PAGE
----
10 Common Miscellaneous Expense Deductions

Tools and Supplies
Tools and supplies for work: OK to deduct. Monkey Business Images/ThinkStock

A lot of people have to use tools or supplies in their work that aren't provided for by an employer. Consider contractors: While they might rent a lot of heavy equipment, it certainly behooves them to have a good supply of their own tools around. If your equipment reaches its useful life before the year is out, you can write it off wholly on your taxes. If not, you'll have to depreciate the purchase over its useful lifetime. (That means you'll need to write off a fraction of the cost over the course of a few years.)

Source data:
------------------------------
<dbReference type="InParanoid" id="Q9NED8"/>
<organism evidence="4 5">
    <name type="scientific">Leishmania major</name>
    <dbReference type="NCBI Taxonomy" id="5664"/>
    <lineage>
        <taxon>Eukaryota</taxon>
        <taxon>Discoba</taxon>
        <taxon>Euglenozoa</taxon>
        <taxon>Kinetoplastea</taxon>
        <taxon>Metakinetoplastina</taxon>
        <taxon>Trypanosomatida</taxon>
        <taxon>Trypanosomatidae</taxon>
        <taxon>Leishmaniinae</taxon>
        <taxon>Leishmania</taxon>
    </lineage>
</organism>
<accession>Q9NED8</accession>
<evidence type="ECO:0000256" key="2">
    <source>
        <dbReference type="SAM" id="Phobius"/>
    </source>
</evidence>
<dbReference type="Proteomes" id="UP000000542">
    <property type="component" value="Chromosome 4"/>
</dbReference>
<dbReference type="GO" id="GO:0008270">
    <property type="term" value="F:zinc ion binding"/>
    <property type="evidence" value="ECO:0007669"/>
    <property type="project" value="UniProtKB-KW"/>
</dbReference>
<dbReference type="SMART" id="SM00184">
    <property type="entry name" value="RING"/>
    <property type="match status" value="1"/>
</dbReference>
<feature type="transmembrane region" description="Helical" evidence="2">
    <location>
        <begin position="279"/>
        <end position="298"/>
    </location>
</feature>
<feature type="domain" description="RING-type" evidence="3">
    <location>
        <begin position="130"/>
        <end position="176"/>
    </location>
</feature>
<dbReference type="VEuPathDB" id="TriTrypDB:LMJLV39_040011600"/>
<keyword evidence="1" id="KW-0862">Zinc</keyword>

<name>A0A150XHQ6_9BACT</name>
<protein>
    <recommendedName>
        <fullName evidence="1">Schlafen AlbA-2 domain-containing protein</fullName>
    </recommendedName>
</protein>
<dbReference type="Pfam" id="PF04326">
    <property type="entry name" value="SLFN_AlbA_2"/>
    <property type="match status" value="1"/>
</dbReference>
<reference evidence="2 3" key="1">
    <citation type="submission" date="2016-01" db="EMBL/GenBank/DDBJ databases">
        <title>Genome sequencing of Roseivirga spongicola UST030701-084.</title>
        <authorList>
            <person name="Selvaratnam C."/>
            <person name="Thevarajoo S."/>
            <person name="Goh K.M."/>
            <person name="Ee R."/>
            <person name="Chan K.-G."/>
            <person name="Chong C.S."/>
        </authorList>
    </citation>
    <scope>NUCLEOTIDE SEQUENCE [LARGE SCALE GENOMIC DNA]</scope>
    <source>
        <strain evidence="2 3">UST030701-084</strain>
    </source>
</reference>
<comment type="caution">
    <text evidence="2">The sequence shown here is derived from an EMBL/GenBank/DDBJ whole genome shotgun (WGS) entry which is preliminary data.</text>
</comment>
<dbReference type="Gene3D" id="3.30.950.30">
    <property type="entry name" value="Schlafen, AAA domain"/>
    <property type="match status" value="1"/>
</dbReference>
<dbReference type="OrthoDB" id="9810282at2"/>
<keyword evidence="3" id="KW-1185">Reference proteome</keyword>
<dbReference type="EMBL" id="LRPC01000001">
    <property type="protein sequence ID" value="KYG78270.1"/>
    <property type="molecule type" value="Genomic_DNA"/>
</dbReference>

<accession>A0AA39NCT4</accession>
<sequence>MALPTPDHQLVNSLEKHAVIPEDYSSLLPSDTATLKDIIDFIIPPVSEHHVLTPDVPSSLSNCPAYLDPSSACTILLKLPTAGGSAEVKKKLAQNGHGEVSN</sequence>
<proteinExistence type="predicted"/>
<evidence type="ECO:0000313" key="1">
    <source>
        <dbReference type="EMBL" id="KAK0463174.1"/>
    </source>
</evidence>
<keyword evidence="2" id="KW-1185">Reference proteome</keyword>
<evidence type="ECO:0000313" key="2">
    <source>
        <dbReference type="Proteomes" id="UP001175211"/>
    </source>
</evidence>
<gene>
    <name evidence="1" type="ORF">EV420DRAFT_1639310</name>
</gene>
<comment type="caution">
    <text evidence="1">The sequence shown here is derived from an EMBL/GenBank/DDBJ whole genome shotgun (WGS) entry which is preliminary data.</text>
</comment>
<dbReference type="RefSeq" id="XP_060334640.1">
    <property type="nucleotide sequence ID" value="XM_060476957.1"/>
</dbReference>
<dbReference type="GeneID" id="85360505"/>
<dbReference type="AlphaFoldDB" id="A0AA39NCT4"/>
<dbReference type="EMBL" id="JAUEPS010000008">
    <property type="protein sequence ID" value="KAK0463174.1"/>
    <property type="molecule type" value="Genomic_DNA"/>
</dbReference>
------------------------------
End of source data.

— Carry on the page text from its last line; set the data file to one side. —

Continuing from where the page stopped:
Even if you're not self-employed, you can still write off some tools and supplies if you're buying them out of your own pocket. Teachers or educators, for instance, can deduct up to $250 of their adjusted gross income for supplies they bought for their classrooms that were not reimbursed [source: IRS]. You can also deduct uniform costs if wearing one is part of your job requirement.